27 September 2012
The Anti-Death Penalty Asia Network (ADPAN) condemns the executions of Yukinori Matsuda, 35 and Sachiko Eto, 65 carried out on Thursday 27 September.
Yukinori Matsuda was hanged in Fukoka Detention Centre. Sachiko Eto was hanged in Sendai Detention Centre. She was sentenced to death for murder and involuntary manslaughter in 2002. Sachiko Eto is the first woman to be executed since 1997 and the fourth woman to be executed since 1945.
These executions are a further setback after 3 people were executed on 29 March and 2 people were executed on 3 August after nearly two years without executions. For the first time in nineteen years no executions were recorded in 2011.
Justice Minister Makoto Taki has stated that he supports the death penalty because it’s on the books for heinous crimes. This is the fourth execution he has authorised since assuming office 4 months ago in June.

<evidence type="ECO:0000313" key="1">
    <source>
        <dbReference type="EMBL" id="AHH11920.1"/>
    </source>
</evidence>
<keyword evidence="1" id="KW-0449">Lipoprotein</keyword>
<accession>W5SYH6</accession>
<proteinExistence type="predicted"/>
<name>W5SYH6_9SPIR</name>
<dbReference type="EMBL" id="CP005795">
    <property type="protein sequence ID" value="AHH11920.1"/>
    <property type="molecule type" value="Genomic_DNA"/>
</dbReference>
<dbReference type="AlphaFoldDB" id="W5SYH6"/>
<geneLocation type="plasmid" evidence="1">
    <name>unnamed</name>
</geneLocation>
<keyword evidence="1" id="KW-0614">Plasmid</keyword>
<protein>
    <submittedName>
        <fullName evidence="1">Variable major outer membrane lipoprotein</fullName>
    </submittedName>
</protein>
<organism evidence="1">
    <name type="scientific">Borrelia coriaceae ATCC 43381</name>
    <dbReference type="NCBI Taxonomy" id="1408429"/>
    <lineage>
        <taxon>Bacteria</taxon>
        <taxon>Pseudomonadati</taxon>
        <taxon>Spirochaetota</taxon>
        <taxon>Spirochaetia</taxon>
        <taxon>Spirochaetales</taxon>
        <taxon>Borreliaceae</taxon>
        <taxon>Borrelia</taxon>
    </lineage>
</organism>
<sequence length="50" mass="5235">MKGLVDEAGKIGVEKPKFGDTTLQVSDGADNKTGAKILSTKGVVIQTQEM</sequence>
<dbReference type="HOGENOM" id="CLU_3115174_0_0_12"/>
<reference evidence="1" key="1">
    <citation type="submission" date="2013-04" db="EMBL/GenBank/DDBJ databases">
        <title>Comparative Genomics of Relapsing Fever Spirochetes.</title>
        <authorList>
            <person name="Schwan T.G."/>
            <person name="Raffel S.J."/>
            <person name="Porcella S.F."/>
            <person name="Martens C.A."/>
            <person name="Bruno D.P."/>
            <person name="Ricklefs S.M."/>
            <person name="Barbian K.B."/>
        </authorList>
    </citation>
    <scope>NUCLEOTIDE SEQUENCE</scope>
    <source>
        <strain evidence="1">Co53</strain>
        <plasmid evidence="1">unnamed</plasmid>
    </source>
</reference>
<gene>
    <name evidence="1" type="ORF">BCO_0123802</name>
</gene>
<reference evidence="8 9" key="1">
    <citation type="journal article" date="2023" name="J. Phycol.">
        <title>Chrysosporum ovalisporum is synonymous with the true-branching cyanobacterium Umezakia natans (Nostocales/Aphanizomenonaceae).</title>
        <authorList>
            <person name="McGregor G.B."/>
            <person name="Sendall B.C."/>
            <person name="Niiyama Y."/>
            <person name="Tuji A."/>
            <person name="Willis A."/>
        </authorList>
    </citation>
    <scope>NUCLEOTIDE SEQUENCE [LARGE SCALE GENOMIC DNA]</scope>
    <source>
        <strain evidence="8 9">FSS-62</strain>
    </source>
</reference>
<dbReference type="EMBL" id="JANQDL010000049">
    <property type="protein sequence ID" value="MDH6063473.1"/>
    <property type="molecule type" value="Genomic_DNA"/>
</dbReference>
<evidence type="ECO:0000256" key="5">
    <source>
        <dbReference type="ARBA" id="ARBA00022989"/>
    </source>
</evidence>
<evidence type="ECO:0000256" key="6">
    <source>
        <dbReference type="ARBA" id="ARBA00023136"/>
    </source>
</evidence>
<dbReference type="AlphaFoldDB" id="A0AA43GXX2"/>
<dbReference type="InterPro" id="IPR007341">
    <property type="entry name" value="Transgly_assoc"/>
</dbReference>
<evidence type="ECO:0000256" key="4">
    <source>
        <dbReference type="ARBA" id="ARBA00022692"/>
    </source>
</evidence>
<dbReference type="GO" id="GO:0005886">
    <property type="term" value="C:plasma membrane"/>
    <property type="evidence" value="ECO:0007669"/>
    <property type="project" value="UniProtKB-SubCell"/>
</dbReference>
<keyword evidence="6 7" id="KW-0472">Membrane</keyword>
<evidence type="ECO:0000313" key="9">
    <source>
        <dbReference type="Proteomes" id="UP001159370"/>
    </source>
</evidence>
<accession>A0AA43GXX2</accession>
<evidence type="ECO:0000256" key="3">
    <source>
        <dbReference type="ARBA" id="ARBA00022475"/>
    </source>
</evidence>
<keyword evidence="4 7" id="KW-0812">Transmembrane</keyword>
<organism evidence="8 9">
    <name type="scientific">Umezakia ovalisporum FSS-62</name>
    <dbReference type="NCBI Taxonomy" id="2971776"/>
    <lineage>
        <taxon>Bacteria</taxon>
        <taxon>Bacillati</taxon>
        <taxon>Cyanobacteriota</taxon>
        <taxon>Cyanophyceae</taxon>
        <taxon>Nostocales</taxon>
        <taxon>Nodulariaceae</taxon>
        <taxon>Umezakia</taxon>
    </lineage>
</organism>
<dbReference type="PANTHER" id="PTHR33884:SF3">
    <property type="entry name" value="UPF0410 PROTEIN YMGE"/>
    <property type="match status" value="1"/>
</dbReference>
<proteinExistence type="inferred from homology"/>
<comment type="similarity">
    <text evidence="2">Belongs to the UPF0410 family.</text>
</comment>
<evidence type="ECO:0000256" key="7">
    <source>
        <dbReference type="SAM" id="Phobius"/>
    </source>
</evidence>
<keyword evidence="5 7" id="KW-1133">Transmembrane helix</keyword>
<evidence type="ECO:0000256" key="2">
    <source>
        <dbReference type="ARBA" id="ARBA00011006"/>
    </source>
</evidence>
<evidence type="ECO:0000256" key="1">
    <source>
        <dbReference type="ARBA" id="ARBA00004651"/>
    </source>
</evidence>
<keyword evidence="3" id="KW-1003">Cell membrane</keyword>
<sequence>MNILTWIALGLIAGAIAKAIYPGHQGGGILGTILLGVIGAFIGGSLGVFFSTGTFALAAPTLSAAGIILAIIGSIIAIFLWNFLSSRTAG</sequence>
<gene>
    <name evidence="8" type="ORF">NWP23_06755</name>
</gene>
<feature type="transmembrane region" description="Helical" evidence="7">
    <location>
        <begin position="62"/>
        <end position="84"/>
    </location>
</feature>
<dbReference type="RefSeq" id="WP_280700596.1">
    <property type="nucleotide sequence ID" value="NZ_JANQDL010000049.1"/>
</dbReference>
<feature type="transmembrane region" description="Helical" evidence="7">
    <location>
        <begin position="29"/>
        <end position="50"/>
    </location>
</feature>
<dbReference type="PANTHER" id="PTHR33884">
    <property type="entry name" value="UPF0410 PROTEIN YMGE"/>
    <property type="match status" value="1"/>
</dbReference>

Matsuda was sentenced to death for murder in 2006 and his sentence finalised in April 2009 after he withdrew his appeal to the Supreme Court. In Japan, no mandatory appeals of death penalty cases take place, leaving serious questions as to whether all necessary legal requirements were met in his case.
It is estimated that 131 people are currently on death row in Japan. Nineteen offences carry the death penalty, although in practice it is only imposed for murder. Executions are by hanging and are typically carried out in secret. No advance notice is given to their families and lawyers. The death row inmates themselves are only notified on the morning of their execution which means that they live under constant fear of execution.
ADPAN is also concerned that Japan still relies heavily on the daiyo kangoku system, which allows the police to detain and interrogate a suspect for up to twenty-three days with very limited access to legal counsel. This puts suspects at great risk of torture and other ill-treatment in order to obtain a “confession” and ensure a conviction – Japan currently has a 99% conviction rate.
ADPAN opposes the death penalty in all cases, and calls upon the Japanese government to place a moratorium on all executions, to commute all death sentences and to work toward abolition of the death penalty for all crimes.
ADPAN Members from Japan: